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U.S. Oil Production Soars Despite Shale Bottlenecks


Friday September 21, 2018

In the latest edition of the Numbers Report, we’ll take a look at some of the most interesting figures put out this week in the energy sector. Each week we’ll dig into some data and provide a bit of explanation on what drives the numbers.

Let’s take a look.

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Key Takeaways

- Crude inventories fell again, the fifth consecutive week of declines. Stocks are now at 394.1 million barrels, the lowest level since early 2015.

- This week, gasoline inventories fell. In previous weeks, increases in gasoline stocks offset the declines in crude inventories. But the decline in gasoline stocks in the most recent report painted a decidedly bullish portrait, although it is unclear if this trend will continue.

1. U.S. gasoline demand still strong

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- U.S. gasoline demand remains robust, despite higher retail gasoline prices and hints earlier this year that pointed to a slowdown.
- In the latest EIA report, gasoline stocks fell again, despite high refining runs, a sign of healthy demand. In other words, even as refiners churned out gasoline at a high rate, the market soaked up the supply instead of diverting it into storage.
- Gasoline demand stood at 9.534 mb/d for the week ending on September 14, or about 0.372 mb/d above the five-year average and up 0.093 mb/d from a year ago, according to Standard Chartered.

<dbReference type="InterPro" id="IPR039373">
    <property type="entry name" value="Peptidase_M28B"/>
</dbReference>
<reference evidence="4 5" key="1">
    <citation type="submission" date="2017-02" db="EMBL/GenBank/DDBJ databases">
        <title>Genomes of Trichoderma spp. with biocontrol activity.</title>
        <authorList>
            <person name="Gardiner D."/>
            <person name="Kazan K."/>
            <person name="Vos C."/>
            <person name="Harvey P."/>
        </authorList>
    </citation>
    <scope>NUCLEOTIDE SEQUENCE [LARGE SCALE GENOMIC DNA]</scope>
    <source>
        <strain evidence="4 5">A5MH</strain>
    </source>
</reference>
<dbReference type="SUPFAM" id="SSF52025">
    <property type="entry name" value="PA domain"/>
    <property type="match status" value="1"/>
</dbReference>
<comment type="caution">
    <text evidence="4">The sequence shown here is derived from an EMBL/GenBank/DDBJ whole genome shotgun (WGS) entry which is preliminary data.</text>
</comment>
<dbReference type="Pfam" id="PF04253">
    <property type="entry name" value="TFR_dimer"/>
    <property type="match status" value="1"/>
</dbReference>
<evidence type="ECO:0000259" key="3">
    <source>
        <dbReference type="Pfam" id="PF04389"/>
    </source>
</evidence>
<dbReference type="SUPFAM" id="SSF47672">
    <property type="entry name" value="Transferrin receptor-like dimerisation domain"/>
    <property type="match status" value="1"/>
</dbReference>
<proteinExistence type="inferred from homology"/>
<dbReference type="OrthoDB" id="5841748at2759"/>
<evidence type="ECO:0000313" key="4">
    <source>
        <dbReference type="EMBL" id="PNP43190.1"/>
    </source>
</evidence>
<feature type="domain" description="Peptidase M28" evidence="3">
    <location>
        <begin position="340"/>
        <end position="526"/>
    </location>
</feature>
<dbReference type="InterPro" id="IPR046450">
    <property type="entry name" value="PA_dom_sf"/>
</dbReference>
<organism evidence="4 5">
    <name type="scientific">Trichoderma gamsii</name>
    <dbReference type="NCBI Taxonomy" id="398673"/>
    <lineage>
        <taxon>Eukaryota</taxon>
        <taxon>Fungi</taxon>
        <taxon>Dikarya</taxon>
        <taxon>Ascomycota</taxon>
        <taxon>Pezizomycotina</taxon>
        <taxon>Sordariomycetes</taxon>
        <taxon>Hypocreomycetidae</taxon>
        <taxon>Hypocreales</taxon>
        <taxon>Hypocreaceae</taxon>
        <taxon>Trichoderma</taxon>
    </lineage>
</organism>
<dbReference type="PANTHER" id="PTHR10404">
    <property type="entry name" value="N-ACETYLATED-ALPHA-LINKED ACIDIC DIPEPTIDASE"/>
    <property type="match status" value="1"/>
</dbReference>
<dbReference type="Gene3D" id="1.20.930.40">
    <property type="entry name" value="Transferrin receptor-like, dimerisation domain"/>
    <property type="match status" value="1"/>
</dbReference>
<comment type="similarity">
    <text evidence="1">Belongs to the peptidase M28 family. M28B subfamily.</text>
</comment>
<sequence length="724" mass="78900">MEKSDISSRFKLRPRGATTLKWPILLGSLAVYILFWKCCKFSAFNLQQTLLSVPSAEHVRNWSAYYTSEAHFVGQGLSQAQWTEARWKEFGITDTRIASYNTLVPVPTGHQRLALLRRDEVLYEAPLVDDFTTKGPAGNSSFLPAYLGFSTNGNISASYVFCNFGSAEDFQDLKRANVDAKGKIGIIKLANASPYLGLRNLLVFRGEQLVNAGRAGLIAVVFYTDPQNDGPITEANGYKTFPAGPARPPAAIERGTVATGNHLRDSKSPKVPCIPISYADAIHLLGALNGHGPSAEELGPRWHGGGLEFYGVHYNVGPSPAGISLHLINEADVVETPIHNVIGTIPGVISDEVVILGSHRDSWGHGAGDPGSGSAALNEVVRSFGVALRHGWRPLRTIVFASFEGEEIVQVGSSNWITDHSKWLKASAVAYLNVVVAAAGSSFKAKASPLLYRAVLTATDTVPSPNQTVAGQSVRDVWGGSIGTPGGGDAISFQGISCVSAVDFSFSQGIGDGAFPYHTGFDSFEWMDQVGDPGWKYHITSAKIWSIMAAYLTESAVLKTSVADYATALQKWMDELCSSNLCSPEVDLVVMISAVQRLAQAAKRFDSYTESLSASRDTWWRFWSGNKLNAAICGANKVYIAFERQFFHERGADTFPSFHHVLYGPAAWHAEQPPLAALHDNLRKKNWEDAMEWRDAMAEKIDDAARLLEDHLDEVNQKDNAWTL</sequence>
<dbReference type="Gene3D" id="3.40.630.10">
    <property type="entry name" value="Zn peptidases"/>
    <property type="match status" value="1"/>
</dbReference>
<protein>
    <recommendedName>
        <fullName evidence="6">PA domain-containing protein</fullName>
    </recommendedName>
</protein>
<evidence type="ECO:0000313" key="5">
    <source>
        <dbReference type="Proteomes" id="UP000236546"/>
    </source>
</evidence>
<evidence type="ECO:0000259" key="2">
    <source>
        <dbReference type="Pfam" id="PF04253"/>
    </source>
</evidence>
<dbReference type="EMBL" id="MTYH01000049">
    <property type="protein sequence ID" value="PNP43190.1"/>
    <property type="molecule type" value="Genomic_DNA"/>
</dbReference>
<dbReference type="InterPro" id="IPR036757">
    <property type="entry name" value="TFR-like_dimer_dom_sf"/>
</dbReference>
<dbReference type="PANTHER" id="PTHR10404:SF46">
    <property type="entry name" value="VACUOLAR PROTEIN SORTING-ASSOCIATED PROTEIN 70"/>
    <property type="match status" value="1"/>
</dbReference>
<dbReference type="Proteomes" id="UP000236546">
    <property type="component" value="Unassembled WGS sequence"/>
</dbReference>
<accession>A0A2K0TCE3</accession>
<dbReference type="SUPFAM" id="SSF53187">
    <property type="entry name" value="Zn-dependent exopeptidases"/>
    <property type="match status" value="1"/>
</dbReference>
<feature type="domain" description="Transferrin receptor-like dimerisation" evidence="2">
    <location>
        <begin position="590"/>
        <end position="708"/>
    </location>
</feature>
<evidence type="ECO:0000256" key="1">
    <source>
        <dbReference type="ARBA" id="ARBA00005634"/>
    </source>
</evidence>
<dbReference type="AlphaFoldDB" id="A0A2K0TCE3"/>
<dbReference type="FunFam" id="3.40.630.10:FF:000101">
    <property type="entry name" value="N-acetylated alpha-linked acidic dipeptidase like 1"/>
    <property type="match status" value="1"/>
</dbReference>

- Retail gasoline prices remain near multi-year highs but signs of demand erosion are still hard to find, at least in the U.S.

2. Permian bottlenecks not just about pipelines

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- Road congestion is affecting Permian oil operations. Traffic across an 83-mile stretch of road from Odessa (where many oilfield services companies are setup) to the field in West Texas saw a 76 percent increase in traffic in 2017, according to Bloomberg.
- Royal Dutch Shell’s (NYSE: RDS.A) general manager in the Permian told Bloomberg that truck traffic might present the largest threat to Permian growth over the long-term – more so than even pipeline bottlenecks or a shortage of labor.
- “Almost everything you need at the wellhead is transported by road,” Amir Gerges of Shell told Bloomberg. “That’s the one biggest challenge, not just Shell, everyone faces.”
- There are other bottlenecks at work: labor, frac sand, completion services, and of course, pipelines.
- “There are manageable risks: skills, infrastructure, housing, health, but the piece that needs the most work is roads,” Gerges said. “One bad player can spoil it all. If there’s anything that’s going to constrain us from the projections we have for the Permian, it’s this.”

3. U.S. households struggle to pay energy bills

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- Nearly one-third of U.S. households had trouble paying their energy bills in 2015, according to the EIA. Roughly 20 percent of households surveyed have said that they have forgone necessities such as food and medicine to pay for energy bills.
- About 11 percent of households said they keep their home at an “unhealthy or unsafe temperature,” and 14 percent of households have received notice of disconnection from their energy service because of lack of payment.
- These data points provide some clues on the demand picture. It demonstrates how households living on the margins will be forced to cutback on energy use when prices rise.
- It also demonstrates how millions of Americans are using less energy than they prefer, and less energy than they otherwise would if their incomes were a bit higher.

4. Are emerging markets oversold?

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- Emerging market assets have taken a beating over the past few months. But the selloff, as long as it is contained, may have created a massive opportunity for risk-tolerant investors.
- Goldman Sachs said it was stepping up its purchases of Turkish and Argentinean government debt, arguing that the worst is over.